Ella Fitzgerald ascended to jazz royalty with her pitch-perfect renditions of "A-Tisket, A-Tasket," "Summertime," and tunes from the Great American Songbook. Now, Verve Records plans to release a Fitzgerald recording from the 1950s that’s never been heard by fans. As WBGO reports, Ella at Zardi’s will make its public debut on December 1 after 60 years in the record label’s vault.
Fitzgerald sang the two sets featured on the album in 1956 after signing with Verve Records, a label her manager Norman Granz formed specifically for her. She was days away from recording Ella Fitzgerald Sings the Cole Porter Song Book, a turning point in her career, and she spent her nights practicing songs at Zardi’s Jazzland in Hollywood. The recording opens with Granz introducing Fitzgerald, describing her as “the greatest there is,” before she dives into her performance of “It All Depends on You.” The new release will mark the first appearance of the song on a Fitzgerald album.
After Verve recorded the sets at Zardi’s on February 2, 1956, they stowed the tapes away in the vault, where they lay buried for decades. The decision to finally share the music with the public comes on the year of the singer’s centennial celebration, marking what would have been her 100th birthday.
The full 21-track album will be available digitally and as an audio CD when it comes out at the beginning of next month. Listeners can preorder it today on Amazon.
Sylvester Stallone and Talia Shire in Rocky (1976) and Liev Schreiber in Chuck (2016).
20th Century Fox Home Entertainment and IFC Films
For many of us, movie night can turn into a movie marathon. If you’re logged into Netflix and pondering what to watch, check out these double feature suggestions that each offer a perfect pairing of tone, topic, or an ideal double dose of Nicolas Cage.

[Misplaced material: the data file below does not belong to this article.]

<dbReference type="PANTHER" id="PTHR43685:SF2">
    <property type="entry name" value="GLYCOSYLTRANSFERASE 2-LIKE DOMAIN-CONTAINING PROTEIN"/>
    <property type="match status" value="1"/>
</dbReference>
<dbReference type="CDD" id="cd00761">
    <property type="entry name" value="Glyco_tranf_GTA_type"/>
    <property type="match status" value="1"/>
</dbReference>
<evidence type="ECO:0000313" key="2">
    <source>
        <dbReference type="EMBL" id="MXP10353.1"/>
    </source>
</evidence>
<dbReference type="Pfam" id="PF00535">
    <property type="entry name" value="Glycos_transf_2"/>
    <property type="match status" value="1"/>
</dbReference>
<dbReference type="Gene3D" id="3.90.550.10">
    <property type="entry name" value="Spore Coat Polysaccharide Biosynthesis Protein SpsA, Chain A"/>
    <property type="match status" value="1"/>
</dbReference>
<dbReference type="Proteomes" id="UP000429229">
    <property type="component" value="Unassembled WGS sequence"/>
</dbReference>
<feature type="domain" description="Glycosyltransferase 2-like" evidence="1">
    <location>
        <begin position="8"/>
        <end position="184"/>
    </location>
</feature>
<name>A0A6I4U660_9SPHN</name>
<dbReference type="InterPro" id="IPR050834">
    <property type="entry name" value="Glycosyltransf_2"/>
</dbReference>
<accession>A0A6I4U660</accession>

In Bonnie and Clyde, Warren Beatty and Faye Dunaway star as the famous outlaw couple who livened up Depression-era America with their string of bank robberies. More than 50 years later, The Highwaymen shifts the focus to the retired Texas Rangers (Kevin Costner and Woody Harrelson) charged with bringing them down.
Sylvester Stallone's rousing story of underdog palooka Rocky Balboa pairs well with the biopic of the man who partially inspired Stallone's screenplay. Chuck details the boxing career of Chuck Wepner, a determined pugilist who was given virtually no chance against Muhammad Ali but wound up winning the respect of the crowd. Liev Schreiber stars.
Water-based getaways become cautionary tales: In Deliverance, Burt Reynolds delivers the performance that turned him into a movie star, a rough and rugged outdoorsman confronted by a group of sinister locals in the backwoods of Georgia. Things don’t get appreciably better in The River Wild, with Meryl Streep as a matriarch forced to navigate the rapids under the gun of criminal Kevin Bacon. Together, the two may have you rethinking your vacation plans.